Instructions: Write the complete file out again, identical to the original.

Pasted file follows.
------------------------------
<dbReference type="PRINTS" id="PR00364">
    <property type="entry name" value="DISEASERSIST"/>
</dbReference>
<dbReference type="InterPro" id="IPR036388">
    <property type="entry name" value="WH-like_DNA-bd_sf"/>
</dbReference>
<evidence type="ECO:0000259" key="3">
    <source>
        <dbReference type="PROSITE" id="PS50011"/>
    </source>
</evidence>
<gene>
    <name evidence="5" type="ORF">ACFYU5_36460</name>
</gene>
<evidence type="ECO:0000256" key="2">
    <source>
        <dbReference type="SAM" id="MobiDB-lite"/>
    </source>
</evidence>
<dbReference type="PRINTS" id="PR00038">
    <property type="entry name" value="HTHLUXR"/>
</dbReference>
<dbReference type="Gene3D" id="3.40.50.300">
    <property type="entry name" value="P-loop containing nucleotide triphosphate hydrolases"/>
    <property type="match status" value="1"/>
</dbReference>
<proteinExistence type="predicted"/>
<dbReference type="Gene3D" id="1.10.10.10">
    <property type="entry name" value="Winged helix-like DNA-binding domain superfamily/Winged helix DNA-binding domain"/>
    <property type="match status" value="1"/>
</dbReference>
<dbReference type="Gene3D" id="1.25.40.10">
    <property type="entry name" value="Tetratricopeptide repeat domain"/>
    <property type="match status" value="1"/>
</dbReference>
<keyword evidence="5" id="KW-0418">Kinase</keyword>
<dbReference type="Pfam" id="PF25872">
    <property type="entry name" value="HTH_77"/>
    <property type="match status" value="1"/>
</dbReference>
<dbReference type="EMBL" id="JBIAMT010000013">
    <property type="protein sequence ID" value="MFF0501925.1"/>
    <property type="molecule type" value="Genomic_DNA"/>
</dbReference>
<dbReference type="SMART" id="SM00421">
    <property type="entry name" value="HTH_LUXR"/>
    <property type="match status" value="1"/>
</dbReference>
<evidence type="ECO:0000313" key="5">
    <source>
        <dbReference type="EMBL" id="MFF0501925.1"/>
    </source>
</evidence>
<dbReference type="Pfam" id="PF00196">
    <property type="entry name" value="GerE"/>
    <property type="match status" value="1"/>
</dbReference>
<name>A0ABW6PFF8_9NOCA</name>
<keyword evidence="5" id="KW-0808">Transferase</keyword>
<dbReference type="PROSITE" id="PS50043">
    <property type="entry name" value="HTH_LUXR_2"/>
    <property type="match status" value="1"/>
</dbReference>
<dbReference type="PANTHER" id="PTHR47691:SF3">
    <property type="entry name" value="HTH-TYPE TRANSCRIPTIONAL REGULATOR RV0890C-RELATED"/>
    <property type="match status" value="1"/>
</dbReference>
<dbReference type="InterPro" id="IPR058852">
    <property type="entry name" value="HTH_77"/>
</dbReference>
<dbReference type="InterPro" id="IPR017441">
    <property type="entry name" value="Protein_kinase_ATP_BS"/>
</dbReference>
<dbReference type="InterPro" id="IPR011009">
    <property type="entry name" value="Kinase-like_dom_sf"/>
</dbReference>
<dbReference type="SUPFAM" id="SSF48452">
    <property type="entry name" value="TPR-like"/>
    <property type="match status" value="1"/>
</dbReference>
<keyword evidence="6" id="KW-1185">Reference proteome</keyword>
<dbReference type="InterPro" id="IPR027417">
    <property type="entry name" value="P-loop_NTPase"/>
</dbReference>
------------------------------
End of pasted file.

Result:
<dbReference type="PRINTS" id="PR00364">
    <property type="entry name" value="DISEASERSIST"/>
</dbReference>
<dbReference type="InterPro" id="IPR036388">
    <property type="entry name" value="WH-like_DNA-bd_sf"/>
</dbReference>
<evidence type="ECO:0000259" key="3">
    <source>
        <dbReference type="PROSITE" id="PS50011"/>
    </source>
</evidence>
<gene>
    <name evidence="5" type="ORF">ACFYU5_36460</name>
</gene>
<evidence type="ECO:0000256" key="2">
    <source>
        <dbReference type="SAM" id="MobiDB-lite"/>
    </source>
</evidence>
<dbReference type="PRINTS" id="PR00038">
    <property type="entry name" value="HTHLUXR"/>
</dbReference>
<dbReference type="Gene3D" id="3.40.50.300">
    <property type="entry name" value="P-loop containing nucleotide triphosphate hydrolases"/>
    <property type="match status" value="1"/>
</dbReference>
<proteinExistence type="predicted"/>
<dbReference type="Gene3D" id="1.10.10.10">
    <property type="entry name" value="Winged helix-like DNA-binding domain superfamily/Winged helix DNA-binding domain"/>
    <property type="match status" value="1"/>
</dbReference>
<dbReference type="Gene3D" id="1.25.40.10">
    <property type="entry name" value="Tetratricopeptide repeat domain"/>
    <property type="match status" value="1"/>
</dbReference>
<keyword evidence="5" id="KW-0418">Kinase</keyword>
<dbReference type="Pfam" id="PF25872">
    <property type="entry name" value="HTH_77"/>
    <property type="match status" value="1"/>
</dbReference>
<dbReference type="EMBL" id="JBIAMT010000013">
    <property type="protein sequence ID" value="MFF0501925.1"/>
    <property type="molecule type" value="Genomic_DNA"/>
</dbReference>
<dbReference type="SMART" id="SM00421">
    <property type="entry name" value="HTH_LUXR"/>
    <property type="match status" value="1"/>
</dbReference>
<evidence type="ECO:0000313" key="5">
    <source>
        <dbReference type="EMBL" id="MFF0501925.1"/>
    </source>
</evidence>
<dbReference type="Pfam" id="PF00196">
    <property type="entry name" value="GerE"/>
    <property type="match status" value="1"/>
</dbReference>
<name>A0ABW6PFF8_9NOCA</name>
<keyword evidence="5" id="KW-0808">Transferase</keyword>
<dbReference type="PROSITE" id="PS50043">
    <property type="entry name" value="HTH_LUXR_2"/>
    <property type="match status" value="1"/>
</dbReference>
<dbReference type="PANTHER" id="PTHR47691:SF3">
    <property type="entry name" value="HTH-TYPE TRANSCRIPTIONAL REGULATOR RV0890C-RELATED"/>
    <property type="match status" value="1"/>
</dbReference>
<dbReference type="InterPro" id="IPR058852">
    <property type="entry name" value="HTH_77"/>
</dbReference>
<dbReference type="InterPro" id="IPR017441">
    <property type="entry name" value="Protein_kinase_ATP_BS"/>
</dbReference>
<dbReference type="InterPro" id="IPR011009">
    <property type="entry name" value="Kinase-like_dom_sf"/>
</dbReference>
<dbReference type="SUPFAM" id="SSF48452">
    <property type="entry name" value="TPR-like"/>
    <property type="match status" value="1"/>
</dbReference>
<keyword evidence="6" id="KW-1185">Reference proteome</keyword>
<dbReference type="InterPro" id="IPR027417">
    <property type="entry name" value="P-loop_NTPase"/>
</dbReference>